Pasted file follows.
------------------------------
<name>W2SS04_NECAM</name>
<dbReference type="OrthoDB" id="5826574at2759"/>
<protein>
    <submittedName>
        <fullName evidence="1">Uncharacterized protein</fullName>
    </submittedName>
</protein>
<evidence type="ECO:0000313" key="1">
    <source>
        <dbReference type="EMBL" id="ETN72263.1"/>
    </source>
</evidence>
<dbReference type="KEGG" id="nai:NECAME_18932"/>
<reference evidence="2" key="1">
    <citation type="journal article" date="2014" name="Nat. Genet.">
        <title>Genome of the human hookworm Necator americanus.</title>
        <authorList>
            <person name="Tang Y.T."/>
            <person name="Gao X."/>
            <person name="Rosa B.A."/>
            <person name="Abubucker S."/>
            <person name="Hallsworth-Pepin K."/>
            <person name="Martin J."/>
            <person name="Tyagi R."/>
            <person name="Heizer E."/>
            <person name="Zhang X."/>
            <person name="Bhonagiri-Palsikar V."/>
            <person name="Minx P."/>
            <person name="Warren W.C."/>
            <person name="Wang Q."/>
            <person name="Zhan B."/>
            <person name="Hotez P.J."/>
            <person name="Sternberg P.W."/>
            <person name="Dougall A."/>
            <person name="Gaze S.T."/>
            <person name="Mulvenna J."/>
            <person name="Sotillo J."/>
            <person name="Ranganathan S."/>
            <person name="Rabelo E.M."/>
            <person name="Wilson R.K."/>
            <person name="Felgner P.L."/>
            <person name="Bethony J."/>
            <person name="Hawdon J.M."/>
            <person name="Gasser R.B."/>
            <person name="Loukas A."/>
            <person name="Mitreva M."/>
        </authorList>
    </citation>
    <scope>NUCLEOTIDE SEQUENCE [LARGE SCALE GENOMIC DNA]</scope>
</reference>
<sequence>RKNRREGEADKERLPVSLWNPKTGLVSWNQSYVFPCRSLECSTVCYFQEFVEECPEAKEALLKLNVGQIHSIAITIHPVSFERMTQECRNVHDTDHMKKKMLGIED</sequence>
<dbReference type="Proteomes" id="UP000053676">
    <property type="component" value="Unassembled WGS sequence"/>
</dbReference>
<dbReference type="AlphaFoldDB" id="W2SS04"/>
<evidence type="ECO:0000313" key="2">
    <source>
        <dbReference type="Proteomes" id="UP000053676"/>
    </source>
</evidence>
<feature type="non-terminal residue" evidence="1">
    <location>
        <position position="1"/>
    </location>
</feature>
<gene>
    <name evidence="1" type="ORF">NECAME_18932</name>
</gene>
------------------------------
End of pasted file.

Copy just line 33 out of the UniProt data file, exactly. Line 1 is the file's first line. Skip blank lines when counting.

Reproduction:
            <person name="Sternberg P.W."/>